My faith is personal to me. It is not in itself a political agenda. I believe no religion should dictate to the State, and no politician should use the political platform they have to force their beliefs on others. As MPs, we serve the common cause of all New Zealanders; not one religion, not one group, not one interest. A person should not be elected because of their faith, nor should they be rejected because of it. Democracy thrives on diverse thinking and different world views.
Basically it was a well crafted concerted attempt to present him as a moderate centrist, and read like something John Key would have said with parts personalised to suit Luxon.
I have spent a bit of time on his speech because yesterday yet another leak further undermines National’s perception of unity.
The go to recipient of leaks, Tova O’Brien dropped yet another bombshell. From Newshub:
Newshub can reveal yet more discord in the National Party, this time over fluoridation – in an extremely rare move, MPs voted down the leadership on a key health policy.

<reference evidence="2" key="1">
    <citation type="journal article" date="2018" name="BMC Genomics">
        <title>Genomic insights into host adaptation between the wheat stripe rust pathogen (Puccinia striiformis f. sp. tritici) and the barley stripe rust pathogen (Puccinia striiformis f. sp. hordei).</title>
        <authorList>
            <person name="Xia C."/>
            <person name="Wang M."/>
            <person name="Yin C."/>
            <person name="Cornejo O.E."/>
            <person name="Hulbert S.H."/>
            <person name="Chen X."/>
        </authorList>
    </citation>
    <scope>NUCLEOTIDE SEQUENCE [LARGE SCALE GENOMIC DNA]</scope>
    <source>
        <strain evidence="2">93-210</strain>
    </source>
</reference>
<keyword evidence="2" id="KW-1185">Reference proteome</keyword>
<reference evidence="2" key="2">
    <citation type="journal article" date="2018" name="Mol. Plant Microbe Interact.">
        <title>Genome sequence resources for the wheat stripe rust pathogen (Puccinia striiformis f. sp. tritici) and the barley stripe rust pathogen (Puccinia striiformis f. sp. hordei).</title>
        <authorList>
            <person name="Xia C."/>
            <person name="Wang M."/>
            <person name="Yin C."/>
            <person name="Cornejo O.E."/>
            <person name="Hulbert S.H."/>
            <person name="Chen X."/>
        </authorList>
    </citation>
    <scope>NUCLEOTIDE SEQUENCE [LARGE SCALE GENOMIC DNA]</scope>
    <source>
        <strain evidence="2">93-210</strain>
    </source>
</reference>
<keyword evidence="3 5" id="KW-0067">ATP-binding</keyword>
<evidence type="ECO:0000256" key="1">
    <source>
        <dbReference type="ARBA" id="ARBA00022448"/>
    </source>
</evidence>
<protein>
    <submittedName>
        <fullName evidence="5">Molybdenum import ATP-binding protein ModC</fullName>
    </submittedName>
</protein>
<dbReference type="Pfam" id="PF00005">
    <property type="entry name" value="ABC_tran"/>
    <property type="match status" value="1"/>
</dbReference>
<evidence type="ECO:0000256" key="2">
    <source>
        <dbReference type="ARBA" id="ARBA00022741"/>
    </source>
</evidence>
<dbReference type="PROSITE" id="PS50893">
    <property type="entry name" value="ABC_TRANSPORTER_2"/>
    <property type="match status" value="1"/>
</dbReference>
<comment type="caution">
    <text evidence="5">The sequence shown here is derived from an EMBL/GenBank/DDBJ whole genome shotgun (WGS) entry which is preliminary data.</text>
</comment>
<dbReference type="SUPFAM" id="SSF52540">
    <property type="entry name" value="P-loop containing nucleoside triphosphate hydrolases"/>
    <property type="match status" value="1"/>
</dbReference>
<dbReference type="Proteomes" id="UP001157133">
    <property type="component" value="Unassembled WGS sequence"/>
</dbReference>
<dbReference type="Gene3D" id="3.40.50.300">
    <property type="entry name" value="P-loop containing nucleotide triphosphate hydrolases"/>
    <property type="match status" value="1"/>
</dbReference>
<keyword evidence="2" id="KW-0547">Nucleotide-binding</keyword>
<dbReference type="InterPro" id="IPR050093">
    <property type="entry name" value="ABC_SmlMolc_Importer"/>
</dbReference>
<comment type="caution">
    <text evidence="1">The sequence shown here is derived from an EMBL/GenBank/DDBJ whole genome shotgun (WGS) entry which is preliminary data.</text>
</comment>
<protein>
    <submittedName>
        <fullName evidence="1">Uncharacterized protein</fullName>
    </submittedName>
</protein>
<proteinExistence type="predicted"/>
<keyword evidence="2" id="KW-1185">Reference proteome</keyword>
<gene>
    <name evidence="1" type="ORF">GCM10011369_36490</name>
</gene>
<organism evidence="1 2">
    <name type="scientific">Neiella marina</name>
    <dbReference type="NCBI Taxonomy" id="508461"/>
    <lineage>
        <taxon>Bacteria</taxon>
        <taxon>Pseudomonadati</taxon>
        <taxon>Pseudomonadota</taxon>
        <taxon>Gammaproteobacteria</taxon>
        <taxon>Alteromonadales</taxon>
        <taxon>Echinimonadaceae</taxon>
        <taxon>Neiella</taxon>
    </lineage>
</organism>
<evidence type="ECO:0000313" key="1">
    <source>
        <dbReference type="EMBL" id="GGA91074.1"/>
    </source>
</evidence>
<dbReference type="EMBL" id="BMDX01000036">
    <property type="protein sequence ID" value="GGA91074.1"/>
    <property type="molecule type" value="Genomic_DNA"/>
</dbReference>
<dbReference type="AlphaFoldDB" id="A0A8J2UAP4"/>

The Government has proposed making Director-General of Health Dr Ashley Bloomfield responsible for fluoride in water to protect Kiwis and their kids’ teeth, rather than the region-by-region approach.
National’s leadership, Judith Collins and her deputy Dr Shane Reti wanted National to oppose the proposed changes, believing it to be an overreach. But the caucus disagreed and voted the leadership down.
It doesn’t bode well for Collins. It’s not a good day in the leadership office when your MPs override your decision on an important public health issue.
National MPs have told Newshub this is incredibly rare and almost unheard of.
One National MP said it’s even rare to have these votes in caucus, and that it shows indecisiveness and lack of belief from Collins.
Another National MP says she’s confused about what Collins stands for.
“There’s no way the party will go into 2023 with Collins as leader,” the MP said.
Remember, National’s caucus meetings are supposed to be top secret and impenetrable, but once against the caucus is leaking like a sieve.
Judith did not take it well.
So we're at that stage of the Collins leadership. pic.twitter.com/rTBA5kjwRF
— Neale Jones (@nealejones) March 29, 2021
So there is nothing to worry about because some particular of what Tova said may not have been correct, not that multiple MPs were leaking to the media information from a Caucus meeting that may not have been correct.
The vultures are circling and Luxon is clearly putting his hand up. Bridges has not given up. Bishop clearly fancies his chances. Even Chris Penk thinks he could give it a go.
But the caucus is clearly that fragmented Collins may survive.
At least for now.